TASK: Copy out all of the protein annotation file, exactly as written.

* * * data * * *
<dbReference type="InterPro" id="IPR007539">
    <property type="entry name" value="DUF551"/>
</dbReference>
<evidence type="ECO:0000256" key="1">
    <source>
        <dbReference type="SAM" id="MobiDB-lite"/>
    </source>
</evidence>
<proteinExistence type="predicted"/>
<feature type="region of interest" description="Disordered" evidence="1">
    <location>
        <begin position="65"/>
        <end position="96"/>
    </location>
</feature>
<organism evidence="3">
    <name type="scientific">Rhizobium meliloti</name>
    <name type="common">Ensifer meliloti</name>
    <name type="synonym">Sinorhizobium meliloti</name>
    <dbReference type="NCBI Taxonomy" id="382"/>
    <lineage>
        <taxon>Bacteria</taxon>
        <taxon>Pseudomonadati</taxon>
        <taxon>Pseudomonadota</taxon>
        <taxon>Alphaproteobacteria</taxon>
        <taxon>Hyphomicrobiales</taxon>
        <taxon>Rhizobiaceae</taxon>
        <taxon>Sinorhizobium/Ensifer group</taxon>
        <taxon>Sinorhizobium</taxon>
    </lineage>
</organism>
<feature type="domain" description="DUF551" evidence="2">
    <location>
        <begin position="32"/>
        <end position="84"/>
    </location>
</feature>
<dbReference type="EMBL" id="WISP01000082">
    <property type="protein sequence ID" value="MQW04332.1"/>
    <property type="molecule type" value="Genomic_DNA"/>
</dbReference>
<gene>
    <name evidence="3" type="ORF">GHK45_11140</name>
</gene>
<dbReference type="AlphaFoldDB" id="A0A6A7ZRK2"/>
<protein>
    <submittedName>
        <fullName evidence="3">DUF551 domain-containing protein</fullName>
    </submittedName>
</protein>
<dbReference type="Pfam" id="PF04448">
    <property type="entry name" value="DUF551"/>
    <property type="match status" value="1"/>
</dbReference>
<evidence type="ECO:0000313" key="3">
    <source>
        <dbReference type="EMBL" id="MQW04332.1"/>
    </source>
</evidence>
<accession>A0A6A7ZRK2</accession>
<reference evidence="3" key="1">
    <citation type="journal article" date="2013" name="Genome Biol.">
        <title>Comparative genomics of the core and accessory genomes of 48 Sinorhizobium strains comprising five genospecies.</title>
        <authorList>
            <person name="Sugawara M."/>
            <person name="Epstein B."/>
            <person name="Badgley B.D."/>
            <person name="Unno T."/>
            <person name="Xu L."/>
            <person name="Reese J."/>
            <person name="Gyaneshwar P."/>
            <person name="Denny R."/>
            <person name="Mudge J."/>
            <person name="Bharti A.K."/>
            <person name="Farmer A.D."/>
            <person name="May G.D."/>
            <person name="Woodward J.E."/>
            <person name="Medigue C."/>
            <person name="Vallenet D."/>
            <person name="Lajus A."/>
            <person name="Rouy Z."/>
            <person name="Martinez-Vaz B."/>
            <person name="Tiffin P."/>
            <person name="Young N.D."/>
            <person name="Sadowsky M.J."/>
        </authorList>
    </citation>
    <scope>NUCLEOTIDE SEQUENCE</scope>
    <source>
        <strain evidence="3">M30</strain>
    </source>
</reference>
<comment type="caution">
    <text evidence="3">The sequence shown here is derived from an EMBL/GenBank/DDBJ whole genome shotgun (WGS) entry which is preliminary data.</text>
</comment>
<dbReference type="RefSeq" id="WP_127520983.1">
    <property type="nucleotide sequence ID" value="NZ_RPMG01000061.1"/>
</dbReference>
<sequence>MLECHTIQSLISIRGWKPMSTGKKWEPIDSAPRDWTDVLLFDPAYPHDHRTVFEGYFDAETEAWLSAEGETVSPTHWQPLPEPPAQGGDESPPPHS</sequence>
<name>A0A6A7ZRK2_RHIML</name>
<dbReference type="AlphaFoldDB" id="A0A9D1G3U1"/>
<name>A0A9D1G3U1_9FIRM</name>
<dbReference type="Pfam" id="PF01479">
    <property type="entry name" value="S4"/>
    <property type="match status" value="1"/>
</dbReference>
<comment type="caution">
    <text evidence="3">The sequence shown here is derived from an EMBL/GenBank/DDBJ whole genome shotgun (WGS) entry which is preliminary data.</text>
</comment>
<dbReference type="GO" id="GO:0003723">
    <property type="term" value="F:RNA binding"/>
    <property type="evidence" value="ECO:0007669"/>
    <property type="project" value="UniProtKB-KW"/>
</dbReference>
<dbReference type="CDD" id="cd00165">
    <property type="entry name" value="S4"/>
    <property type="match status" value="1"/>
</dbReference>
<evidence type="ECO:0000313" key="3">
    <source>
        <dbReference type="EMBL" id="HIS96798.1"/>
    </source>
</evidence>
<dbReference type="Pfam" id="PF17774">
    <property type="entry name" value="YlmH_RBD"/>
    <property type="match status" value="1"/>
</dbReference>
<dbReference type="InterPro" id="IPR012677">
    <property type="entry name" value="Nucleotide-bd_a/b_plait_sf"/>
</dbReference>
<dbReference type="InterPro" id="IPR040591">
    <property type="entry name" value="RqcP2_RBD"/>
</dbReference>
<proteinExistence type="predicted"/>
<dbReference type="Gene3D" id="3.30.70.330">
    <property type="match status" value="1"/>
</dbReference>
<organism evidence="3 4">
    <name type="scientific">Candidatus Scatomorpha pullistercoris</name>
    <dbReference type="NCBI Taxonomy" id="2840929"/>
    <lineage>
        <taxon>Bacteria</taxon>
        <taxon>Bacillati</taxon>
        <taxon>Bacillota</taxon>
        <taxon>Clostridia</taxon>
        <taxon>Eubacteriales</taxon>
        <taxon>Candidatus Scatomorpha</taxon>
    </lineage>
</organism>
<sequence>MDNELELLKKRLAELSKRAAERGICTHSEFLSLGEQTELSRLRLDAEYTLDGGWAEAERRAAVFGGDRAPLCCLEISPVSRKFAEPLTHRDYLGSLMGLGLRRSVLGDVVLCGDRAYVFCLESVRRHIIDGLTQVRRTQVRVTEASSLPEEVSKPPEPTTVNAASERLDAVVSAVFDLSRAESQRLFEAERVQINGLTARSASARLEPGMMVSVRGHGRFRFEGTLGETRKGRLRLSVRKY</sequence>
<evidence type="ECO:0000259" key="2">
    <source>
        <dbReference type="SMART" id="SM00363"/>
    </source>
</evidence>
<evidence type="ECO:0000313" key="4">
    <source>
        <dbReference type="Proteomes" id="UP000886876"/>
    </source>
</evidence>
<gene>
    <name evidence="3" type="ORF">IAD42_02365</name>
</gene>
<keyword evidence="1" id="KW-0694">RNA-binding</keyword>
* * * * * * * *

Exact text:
<dbReference type="InterPro" id="IPR007539">
    <property type="entry name" value="DUF551"/>
</dbReference>
<evidence type="ECO:0000256" key="1">
    <source>
        <dbReference type="SAM" id="MobiDB-lite"/>
    </source>
</evidence>
<proteinExistence type="predicted"/>
<feature type="region of interest" description="Disordered" evidence="1">
    <location>
        <begin position="65"/>
        <end position="96"/>
    </location>
</feature>
<organism evidence="3">
    <name type="scientific">Rhizobium meliloti</name>
    <name type="common">Ensifer meliloti</name>
    <name type="synonym">Sinorhizobium meliloti</name>
    <dbReference type="NCBI Taxonomy" id="382"/>
    <lineage>
        <taxon>Bacteria</taxon>
        <taxon>Pseudomonadati</taxon>
        <taxon>Pseudomonadota</taxon>
        <taxon>Alphaproteobacteria</taxon>
        <taxon>Hyphomicrobiales</taxon>
        <taxon>Rhizobiaceae</taxon>
        <taxon>Sinorhizobium/Ensifer group</taxon>
        <taxon>Sinorhizobium</taxon>
    </lineage>
</organism>
<feature type="domain" description="DUF551" evidence="2">
    <location>
        <begin position="32"/>
        <end position="84"/>
    </location>
</feature>
<dbReference type="EMBL" id="WISP01000082">
    <property type="protein sequence ID" value="MQW04332.1"/>
    <property type="molecule type" value="Genomic_DNA"/>
</dbReference>
<gene>
    <name evidence="3" type="ORF">GHK45_11140</name>
</gene>
<dbReference type="AlphaFoldDB" id="A0A6A7ZRK2"/>
<protein>
    <submittedName>
        <fullName evidence="3">DUF551 domain-containing protein</fullName>
    </submittedName>
</protein>
<dbReference type="Pfam" id="PF04448">
    <property type="entry name" value="DUF551"/>
    <property type="match status" value="1"/>
</dbReference>
<evidence type="ECO:0000313" key="3">
    <source>
        <dbReference type="EMBL" id="MQW04332.1"/>
    </source>
</evidence>
<accession>A0A6A7ZRK2</accession>
<reference evidence="3" key="1">
    <citation type="journal article" date="2013" name="Genome Biol.">
        <title>Comparative genomics of the core and accessory genomes of 48 Sinorhizobium strains comprising five genospecies.</title>
        <authorList>
            <person name="Sugawara M."/>
            <person name="Epstein B."/>
            <person name="Badgley B.D."/>
            <person name="Unno T."/>
            <person name="Xu L."/>
            <person name="Reese J."/>
            <person name="Gyaneshwar P."/>
            <person name="Denny R."/>
            <person name="Mudge J."/>
            <person name="Bharti A.K."/>
            <person name="Farmer A.D."/>
            <person name="May G.D."/>
            <person name="Woodward J.E."/>
            <person name="Medigue C."/>
            <person name="Vallenet D."/>
            <person name="Lajus A."/>
            <person name="Rouy Z."/>
            <person name="Martinez-Vaz B."/>
            <person name="Tiffin P."/>
            <person name="Young N.D."/>
            <person name="Sadowsky M.J."/>
        </authorList>
    </citation>
    <scope>NUCLEOTIDE SEQUENCE</scope>
    <source>
        <strain evidence="3">M30</strain>
    </source>
</reference>
<comment type="caution">
    <text evidence="3">The sequence shown here is derived from an EMBL/GenBank/DDBJ whole genome shotgun (WGS) entry which is preliminary data.</text>
</comment>
<dbReference type="RefSeq" id="WP_127520983.1">
    <property type="nucleotide sequence ID" value="NZ_RPMG01000061.1"/>
</dbReference>
<sequence>MLECHTIQSLISIRGWKPMSTGKKWEPIDSAPRDWTDVLLFDPAYPHDHRTVFEGYFDAETEAWLSAEGETVSPTHWQPLPEPPAQGGDESPPPHS</sequence>
<name>A0A6A7ZRK2_RHIML</name>
<dbReference type="AlphaFoldDB" id="A0A9D1G3U1"/>
<name>A0A9D1G3U1_9FIRM</name>
<dbReference type="Pfam" id="PF01479">
    <property type="entry name" value="S4"/>
    <property type="match status" value="1"/>
</dbReference>
<comment type="caution">
    <text evidence="3">The sequence shown here is derived from an EMBL/GenBank/DDBJ whole genome shotgun (WGS) entry which is preliminary data.</text>
</comment>
<dbReference type="GO" id="GO:0003723">
    <property type="term" value="F:RNA binding"/>
    <property type="evidence" value="ECO:0007669"/>
    <property type="project" value="UniProtKB-KW"/>
</dbReference>
<dbReference type="CDD" id="cd00165">
    <property type="entry name" value="S4"/>
    <property type="match status" value="1"/>
</dbReference>
<evidence type="ECO:0000313" key="3">
    <source>
        <dbReference type="EMBL" id="HIS96798.1"/>
    </source>
</evidence>
<dbReference type="Pfam" id="PF17774">
    <property type="entry name" value="YlmH_RBD"/>
    <property type="match status" value="1"/>
</dbReference>
<dbReference type="InterPro" id="IPR012677">
    <property type="entry name" value="Nucleotide-bd_a/b_plait_sf"/>
</dbReference>
<dbReference type="InterPro" id="IPR040591">
    <property type="entry name" value="RqcP2_RBD"/>
</dbReference>
<proteinExistence type="predicted"/>
<dbReference type="Gene3D" id="3.30.70.330">
    <property type="match status" value="1"/>
</dbReference>
<organism evidence="3 4">
    <name type="scientific">Candidatus Scatomorpha pullistercoris</name>
    <dbReference type="NCBI Taxonomy" id="2840929"/>
    <lineage>
        <taxon>Bacteria</taxon>
        <taxon>Bacillati</taxon>
        <taxon>Bacillota</taxon>
        <taxon>Clostridia</taxon>
        <taxon>Eubacteriales</taxon>
        <taxon>Candidatus Scatomorpha</taxon>
    </lineage>
</organism>
<sequence>MDNELELLKKRLAELSKRAAERGICTHSEFLSLGEQTELSRLRLDAEYTLDGGWAEAERRAAVFGGDRAPLCCLEISPVSRKFAEPLTHRDYLGSLMGLGLRRSVLGDVVLCGDRAYVFCLESVRRHIIDGLTQVRRTQVRVTEASSLPEEVSKPPEPTTVNAASERLDAVVSAVFDLSRAESQRLFEAERVQINGLTARSASARLEPGMMVSVRGHGRFRFEGTLGETRKGRLRLSVRKY</sequence>
<evidence type="ECO:0000259" key="2">
    <source>
        <dbReference type="SMART" id="SM00363"/>
    </source>
</evidence>
<evidence type="ECO:0000313" key="4">
    <source>
        <dbReference type="Proteomes" id="UP000886876"/>
    </source>
</evidence>
<gene>
    <name evidence="3" type="ORF">IAD42_02365</name>
</gene>
<keyword evidence="1" id="KW-0694">RNA-binding</keyword>